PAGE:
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A dragonfly lands on a stalk of wheat ready for harvest during sunset on the Canadian prairies near Vulcan, Alta. (TODD KOROL/REUTERS)
A dragonfly lands on a stalk of wheat ready for harvest during sunset on the Canadian prairies near Vulcan, Alta. (TODD KOROL/REUTERS)

Canadian University Report 2014: Profiles-Prairies

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We gathered information from professors, alumni and the universities themselves to describe some of the strengths and weaknesses of almost 60 universities in Canada. The National Survey of Student Engagement (NSSE) informed coverage of the type of undergraduate education. But, most importantly, we spoke to real-life students about the good and bad of their university experience.

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See profiles of universities in other regions by clicking on the links:

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Ontario

Quebec

Atlantic

 

ALBERTA

University of Alberta

Alberta’s flagship university

Edmonton

Students: 39,000

Cost: $6,800

Awards: $22-million

Pro: World-class research opportunities

Con: Unsupportive campus environment

Located next to a river valley and within walking distance of Whyte Avenue’s vibrant nightlife, U of A boasts more 3M teaching award-winning profs than anywhere else in Canada. Its undergrad engineering and commerce programs are regularly ranked among the best in the world and its undergrad research initiative offers funding to students to get hands-on research experience. The opening of the Medical Isotope and Cyclotron Facility last July further establishes U of A as a global player in medical research. However, according to NSSE, U of A flounders in fostering student engagement and recent budget cuts could further damage undergrad education.

Hotshot prof: Philip Currie, an internationally renowned paleontologist, will soon launch U of A’s first MOOC (massive open online course).

Notable alumnus: Beverley McLachlin is the longest-serving chief justice of the Supreme Court of Canada.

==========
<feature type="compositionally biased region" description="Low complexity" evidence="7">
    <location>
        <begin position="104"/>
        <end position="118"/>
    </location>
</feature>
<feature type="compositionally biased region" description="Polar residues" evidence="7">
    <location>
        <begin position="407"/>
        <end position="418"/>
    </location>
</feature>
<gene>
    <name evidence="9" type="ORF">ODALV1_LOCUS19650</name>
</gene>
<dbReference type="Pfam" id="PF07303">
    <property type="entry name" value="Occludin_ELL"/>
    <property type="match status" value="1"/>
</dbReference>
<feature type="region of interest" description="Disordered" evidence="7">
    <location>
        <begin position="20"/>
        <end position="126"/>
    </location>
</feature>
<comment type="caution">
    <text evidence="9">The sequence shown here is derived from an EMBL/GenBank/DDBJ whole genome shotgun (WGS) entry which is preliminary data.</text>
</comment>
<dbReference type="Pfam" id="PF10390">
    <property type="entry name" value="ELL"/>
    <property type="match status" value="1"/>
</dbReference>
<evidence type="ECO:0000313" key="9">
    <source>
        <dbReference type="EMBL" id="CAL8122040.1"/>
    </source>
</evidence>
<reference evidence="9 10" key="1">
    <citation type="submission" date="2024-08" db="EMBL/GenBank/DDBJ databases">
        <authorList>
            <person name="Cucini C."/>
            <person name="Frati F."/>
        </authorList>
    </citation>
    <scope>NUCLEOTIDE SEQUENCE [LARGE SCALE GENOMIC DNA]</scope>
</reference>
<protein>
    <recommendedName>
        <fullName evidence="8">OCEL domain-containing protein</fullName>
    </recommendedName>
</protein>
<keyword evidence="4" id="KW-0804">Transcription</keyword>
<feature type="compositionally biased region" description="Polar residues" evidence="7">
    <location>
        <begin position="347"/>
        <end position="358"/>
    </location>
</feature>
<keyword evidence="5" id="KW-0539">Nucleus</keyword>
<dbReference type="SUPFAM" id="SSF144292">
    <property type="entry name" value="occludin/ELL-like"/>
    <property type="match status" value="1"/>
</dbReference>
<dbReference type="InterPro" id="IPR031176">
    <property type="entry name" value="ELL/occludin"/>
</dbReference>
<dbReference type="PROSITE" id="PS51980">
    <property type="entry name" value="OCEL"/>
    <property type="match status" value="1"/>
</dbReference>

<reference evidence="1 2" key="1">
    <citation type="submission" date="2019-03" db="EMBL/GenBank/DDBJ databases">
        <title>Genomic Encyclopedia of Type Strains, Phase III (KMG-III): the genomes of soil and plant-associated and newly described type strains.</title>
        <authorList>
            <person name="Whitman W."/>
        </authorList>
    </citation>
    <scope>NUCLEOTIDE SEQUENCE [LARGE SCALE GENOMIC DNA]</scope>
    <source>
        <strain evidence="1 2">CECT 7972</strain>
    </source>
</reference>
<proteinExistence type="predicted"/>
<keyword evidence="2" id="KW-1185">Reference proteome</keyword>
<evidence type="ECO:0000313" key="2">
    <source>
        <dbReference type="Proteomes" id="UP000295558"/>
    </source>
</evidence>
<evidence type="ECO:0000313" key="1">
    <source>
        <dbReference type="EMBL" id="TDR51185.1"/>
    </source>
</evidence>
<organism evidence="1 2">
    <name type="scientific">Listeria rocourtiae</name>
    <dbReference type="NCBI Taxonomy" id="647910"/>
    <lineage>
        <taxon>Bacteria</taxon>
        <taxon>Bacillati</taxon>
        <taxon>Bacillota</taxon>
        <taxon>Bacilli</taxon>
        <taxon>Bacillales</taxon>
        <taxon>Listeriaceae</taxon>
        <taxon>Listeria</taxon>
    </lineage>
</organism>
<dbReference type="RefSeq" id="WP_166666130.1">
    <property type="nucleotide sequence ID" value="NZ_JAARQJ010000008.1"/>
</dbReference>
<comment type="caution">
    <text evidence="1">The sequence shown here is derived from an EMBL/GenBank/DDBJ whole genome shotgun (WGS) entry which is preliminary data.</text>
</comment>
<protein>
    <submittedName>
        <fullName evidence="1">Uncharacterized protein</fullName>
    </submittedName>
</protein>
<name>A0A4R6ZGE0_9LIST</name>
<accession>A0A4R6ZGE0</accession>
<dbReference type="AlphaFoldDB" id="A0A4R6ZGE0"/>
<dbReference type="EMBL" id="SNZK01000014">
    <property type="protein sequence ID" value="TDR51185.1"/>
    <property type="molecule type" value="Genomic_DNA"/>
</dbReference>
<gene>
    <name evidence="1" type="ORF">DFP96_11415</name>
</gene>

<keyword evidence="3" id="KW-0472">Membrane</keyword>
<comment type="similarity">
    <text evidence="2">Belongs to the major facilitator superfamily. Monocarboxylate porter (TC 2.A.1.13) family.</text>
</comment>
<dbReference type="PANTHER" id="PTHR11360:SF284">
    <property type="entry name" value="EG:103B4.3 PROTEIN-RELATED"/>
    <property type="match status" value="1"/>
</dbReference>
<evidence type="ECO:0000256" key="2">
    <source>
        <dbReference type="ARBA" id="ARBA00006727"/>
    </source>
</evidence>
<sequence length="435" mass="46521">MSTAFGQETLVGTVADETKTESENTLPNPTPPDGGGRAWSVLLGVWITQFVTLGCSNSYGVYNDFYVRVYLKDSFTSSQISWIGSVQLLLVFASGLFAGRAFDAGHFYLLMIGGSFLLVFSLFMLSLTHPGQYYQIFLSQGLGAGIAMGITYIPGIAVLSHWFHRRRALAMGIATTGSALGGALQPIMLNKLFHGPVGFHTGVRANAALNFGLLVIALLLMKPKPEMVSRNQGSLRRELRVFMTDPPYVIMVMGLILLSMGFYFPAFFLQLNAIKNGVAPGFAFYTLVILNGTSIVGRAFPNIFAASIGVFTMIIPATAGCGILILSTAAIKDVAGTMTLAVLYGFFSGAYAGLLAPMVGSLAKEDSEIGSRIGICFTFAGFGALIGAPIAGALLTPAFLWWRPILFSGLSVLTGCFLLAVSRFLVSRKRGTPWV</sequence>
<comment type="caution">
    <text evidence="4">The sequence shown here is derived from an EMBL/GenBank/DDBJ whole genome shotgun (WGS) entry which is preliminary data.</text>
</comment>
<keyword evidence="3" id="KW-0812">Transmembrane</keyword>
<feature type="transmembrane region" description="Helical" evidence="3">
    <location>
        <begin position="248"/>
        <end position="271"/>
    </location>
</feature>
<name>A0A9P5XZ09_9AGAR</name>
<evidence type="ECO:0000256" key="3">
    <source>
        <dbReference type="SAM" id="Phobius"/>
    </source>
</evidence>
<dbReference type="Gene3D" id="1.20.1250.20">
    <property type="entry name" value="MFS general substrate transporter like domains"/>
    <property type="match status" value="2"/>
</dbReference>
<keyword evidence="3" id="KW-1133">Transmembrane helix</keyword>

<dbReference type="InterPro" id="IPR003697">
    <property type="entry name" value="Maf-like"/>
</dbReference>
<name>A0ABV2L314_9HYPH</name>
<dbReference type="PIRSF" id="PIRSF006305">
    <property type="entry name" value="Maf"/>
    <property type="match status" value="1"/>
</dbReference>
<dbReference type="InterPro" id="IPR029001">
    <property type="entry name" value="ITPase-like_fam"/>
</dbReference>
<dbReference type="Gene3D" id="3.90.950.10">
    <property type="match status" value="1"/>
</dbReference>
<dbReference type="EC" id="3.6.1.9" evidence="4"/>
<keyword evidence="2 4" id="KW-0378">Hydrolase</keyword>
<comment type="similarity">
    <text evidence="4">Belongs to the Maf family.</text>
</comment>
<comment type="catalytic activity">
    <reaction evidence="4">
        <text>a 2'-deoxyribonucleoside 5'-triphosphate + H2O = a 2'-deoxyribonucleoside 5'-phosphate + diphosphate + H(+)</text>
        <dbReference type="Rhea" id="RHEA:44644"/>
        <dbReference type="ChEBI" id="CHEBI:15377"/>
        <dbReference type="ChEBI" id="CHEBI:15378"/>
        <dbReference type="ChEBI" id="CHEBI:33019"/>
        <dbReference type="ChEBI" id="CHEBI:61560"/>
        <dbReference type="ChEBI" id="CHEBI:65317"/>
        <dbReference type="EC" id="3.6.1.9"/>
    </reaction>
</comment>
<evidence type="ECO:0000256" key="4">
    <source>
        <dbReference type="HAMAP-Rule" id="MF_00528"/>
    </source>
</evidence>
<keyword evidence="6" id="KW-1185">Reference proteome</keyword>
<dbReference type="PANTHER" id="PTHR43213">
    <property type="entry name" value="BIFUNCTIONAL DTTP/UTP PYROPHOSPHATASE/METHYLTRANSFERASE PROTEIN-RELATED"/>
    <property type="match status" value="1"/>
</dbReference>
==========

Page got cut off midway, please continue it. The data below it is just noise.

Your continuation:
Students say: “What I am disappointed with in undergraduate arts programming is a very clear division between humanities and sciences. There isn’t any encouragement or academic incentive to pursue both courses in the humanities and sciences.”

– Blue Knox, fourth-year political science

***

University of Calgary

Up-and-coming research giant

Calgary

Students: 32,000

Cost: $6,500

Awards: $13-million

Pro: Huge entrance scholarships for engineers

Con: Commuting

Calgary is the commercial hub of Alberta’s oil and gas industry, and U of C is the place to be for future energy engineers, business leaders and lawyers. Like any large university, it struggles to create an engaging learning environment for undergraduate students with a large average first-year class size of 109. U of C is aiming to become one of the country’s top five research universities by 2016, and evidence of this ambitious goal can be seen in recent capital expansion including the new Energy, Environment and Experiential Learning Building. The cycling and transit infrastructure is mediocre in car-obsessed Calgary.

Hotshot prof: Walter Herzog is one of the leading biomechanists in the world and won an NSERC CREATE grant worth $300,000 a year to train biomedical engineers.

Notable alumnus: Stephen Harper is the first prime minister since Joe Clark in 1979 not to hold a law degree.

***

Grant MacEwan University

All about undergrad

Edmonton

Students: 11,000

Cost: $5,600

Awards: $2.4-million

Pro: Flexible part-time degree, diploma and certificate programs

Con: Business students have to commute to south campus

With no graduate programs, Grant MacEwan is 100 per cent about undergraduate teaching. Some opportunities exist to conduct research alongside professors, but choices are more limited than at larger universities. Originally founded as a college dedicated to health care and social work, MacEwan offers strong related programs such as its bachelor of child and youth care. The bustling urban main campus will only become more interesting as the university nears its goal of moving its other three locations downtown by 2017.

Hotshot prof: Torah Kachur, professor of biological sciences, is a frequent science columnist for Airplay on CBC Radio One.

Notable alumnus: Jerrold Dubyk’s 2009 album The Maverick won a Western Canadian Music Award for best jazz recording.

Students say: “Profs take that extra mile to help you do well in class.”

– James Skrlik, second-year accounting

***

University of Lethbridge

Undergrad research leader

Lethbridge

Students: 8,300

Cost: $5,900

Awards: $2.6-million

Pro: Internationally renowned neuroscience research

Con: Dungeon-like dorms

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